Esophagectomy – Overview

Esophagectomy is a surgical procedure that is carried out to remove all or part of the esophagus. The esophagus is the food pipe that connects the buccal cavity (mouth) to the stomach.

The esophagus is composed of several layers of tissue, including mucous membrane, muscle, and connective tissue. Once a part of the esophagus is removed, the stomach is pulled up and joined to the remaining esophagus.

Indication for Esophagectomy

Esophagectomy is usually done for patients with esophageal cancer, i.e. cancer of the esophagus. Patients with esophageal cancer often show symptoms such as difficulty in swallowing, weight loss, hoarse voice and dry cough.

Esophagectomy is most effective when the cancer is in its early and has not spread to other parts of the body. For advanced-stage cancers, multiple forms of treatment as chemotherapy and radiation therapy are needed.

Esophagectomy is also performed on patients with esophageal atresia, a birth defect in which the esophagus does not have an opening into the stomach.

Surgical Techniques

Types of Esophagectomy

Esophagectomy can be classified into two main types:

  1. Transhiatal Esophagectomy (THE)
  2. Transthoracic Esophagectomy (TTE)

Transhiatal Esophagectomy (THE)

A transmittal esophagectomy (THE) is performed on the neck and abdomen simultaneously. During a transhiatal esophagectomy, an incision is made from the bottom of the breastbone to the belly button. Another small incision is made on the left side of the neck.

The surgeon removes the esophagus, moves the stomach up to the area in the neck where the esophagus was removed and connects the remaining portion to the stomach in the neck.

Transthoracic Esophagectomy (TTE)

A transthoracic esophagectomy (TTE) involves opening the thorax (chest). The section of the esophagus with cancer and the upper part of the stomach is removed.

The remaining portions of the esophagus and stomach are then connected to rebuild a digestive tract. In some cases, part of the colon is used to replace the removed section of the esophagus. Lymph nodes in the chest or neck may also be removed if they’re cancerous.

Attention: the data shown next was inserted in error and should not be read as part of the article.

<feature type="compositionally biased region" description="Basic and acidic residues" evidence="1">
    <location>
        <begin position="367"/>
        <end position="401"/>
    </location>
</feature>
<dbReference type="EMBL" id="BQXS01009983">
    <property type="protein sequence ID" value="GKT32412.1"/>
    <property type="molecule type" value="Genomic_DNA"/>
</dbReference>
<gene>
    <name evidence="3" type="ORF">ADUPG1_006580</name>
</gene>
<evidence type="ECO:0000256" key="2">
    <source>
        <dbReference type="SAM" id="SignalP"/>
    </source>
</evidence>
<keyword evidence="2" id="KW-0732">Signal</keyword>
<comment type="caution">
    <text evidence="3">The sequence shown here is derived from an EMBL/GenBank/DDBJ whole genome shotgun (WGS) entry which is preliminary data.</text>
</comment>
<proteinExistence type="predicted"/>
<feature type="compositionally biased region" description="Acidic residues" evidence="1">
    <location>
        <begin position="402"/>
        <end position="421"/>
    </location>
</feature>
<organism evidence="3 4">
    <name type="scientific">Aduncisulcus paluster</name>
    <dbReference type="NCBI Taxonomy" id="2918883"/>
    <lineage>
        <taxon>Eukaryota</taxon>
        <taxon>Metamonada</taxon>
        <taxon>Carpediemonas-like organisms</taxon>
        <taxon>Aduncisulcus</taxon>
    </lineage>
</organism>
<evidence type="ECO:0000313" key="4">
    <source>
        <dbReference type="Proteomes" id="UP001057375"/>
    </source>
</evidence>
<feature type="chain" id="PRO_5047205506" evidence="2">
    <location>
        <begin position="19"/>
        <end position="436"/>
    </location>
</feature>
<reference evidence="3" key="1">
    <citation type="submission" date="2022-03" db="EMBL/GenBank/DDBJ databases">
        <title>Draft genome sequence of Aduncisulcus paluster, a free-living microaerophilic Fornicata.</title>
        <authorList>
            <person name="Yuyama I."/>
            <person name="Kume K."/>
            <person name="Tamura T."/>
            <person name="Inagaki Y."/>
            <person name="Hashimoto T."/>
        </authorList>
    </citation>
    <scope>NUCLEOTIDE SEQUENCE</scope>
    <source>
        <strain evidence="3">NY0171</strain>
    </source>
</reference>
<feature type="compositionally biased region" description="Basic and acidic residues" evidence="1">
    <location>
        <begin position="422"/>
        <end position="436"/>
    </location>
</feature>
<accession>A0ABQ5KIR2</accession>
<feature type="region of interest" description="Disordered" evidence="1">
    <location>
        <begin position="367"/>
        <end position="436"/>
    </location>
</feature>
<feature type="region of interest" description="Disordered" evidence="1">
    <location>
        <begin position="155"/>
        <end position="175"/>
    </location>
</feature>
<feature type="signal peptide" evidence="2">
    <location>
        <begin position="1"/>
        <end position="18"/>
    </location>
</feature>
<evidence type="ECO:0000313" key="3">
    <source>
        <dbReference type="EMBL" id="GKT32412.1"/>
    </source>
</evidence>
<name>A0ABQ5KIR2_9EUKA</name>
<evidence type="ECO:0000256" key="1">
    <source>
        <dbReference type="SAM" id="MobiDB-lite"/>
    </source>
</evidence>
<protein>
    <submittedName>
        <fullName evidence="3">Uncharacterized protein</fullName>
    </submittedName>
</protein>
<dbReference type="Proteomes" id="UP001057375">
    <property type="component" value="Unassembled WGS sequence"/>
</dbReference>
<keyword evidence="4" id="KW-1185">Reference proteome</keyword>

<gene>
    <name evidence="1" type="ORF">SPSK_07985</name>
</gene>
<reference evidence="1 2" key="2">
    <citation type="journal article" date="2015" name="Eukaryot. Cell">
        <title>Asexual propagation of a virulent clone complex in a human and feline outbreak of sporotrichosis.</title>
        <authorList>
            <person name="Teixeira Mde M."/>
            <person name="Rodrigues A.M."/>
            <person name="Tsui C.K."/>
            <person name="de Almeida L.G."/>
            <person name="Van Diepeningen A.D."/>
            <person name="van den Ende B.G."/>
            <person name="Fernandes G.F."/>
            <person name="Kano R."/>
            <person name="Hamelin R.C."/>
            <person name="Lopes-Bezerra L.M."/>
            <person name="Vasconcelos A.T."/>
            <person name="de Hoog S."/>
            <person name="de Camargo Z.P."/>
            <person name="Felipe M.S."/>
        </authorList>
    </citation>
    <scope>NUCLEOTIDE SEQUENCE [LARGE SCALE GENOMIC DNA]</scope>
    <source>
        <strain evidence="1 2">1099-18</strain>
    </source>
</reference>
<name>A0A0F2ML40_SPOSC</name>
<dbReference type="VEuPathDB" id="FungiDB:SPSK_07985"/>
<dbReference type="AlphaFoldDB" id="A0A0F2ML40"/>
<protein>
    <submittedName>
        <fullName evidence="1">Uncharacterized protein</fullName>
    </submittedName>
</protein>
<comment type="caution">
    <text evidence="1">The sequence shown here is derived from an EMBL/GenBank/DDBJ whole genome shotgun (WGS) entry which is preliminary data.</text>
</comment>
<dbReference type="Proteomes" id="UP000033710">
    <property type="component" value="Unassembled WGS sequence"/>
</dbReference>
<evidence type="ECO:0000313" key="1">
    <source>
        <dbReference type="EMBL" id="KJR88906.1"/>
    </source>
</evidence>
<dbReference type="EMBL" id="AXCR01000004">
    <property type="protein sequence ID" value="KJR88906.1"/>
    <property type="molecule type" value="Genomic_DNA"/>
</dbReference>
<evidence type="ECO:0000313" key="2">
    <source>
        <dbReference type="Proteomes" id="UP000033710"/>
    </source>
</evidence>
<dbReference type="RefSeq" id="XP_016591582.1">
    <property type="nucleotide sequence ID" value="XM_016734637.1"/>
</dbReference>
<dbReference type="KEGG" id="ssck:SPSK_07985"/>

Process of Esophagectomy

Esophagectomy is a very complex operation and as such, it is performed by specialists in upper gastrointestinal surgery. The duration of the surgery is about 4 to 8 hours. Administration of anesthesia to the patient is very complex due to problems with managing the patient’s airway and lung function during the operation. After the surgery, there is usually a hospital stay of about two weeks.

Esophagectomy Complications

The complications of esophagectomy surgery include the possibility of lung collapse, loss of diaphragmatic function, and possible injury to the spleen.

As with any surgery, the general possible complications include:

  • Bleeding
  • blood clots in the legs that may travel to the lungs
  • infection
  • bad reaction to anesthesia
  • leakage problems
  • breathing problems

Esophagectomy Survival Rate

Average mortality rates, i.e. deaths either in a hospital or within 30 days of surgery for esophagectomy are around 10% in US hospitals.

According to a study in the World Journal of Surgical Oncology, the survival rates after esophagectomy was about 30% by 5 years, and 20% by 10 years.

Esophagectomy Recovery

After surgery, patients may have trouble with a regular diet and may have to consume softer foods, avoid liquids at meals, and stay upright for 1–3 hours after eating.

Difficulty in swallowing is common and patients are encouraged to chew foods very well or grind their food.

Patients may complain of substernal pain that resolves by sipping fluids or regurgitating food.

Your diet may be the hardest part to adjust to after your surgery, and you may lose weight. However, most people adjust to the changes in their body and new diet about four to six months after the surgery.

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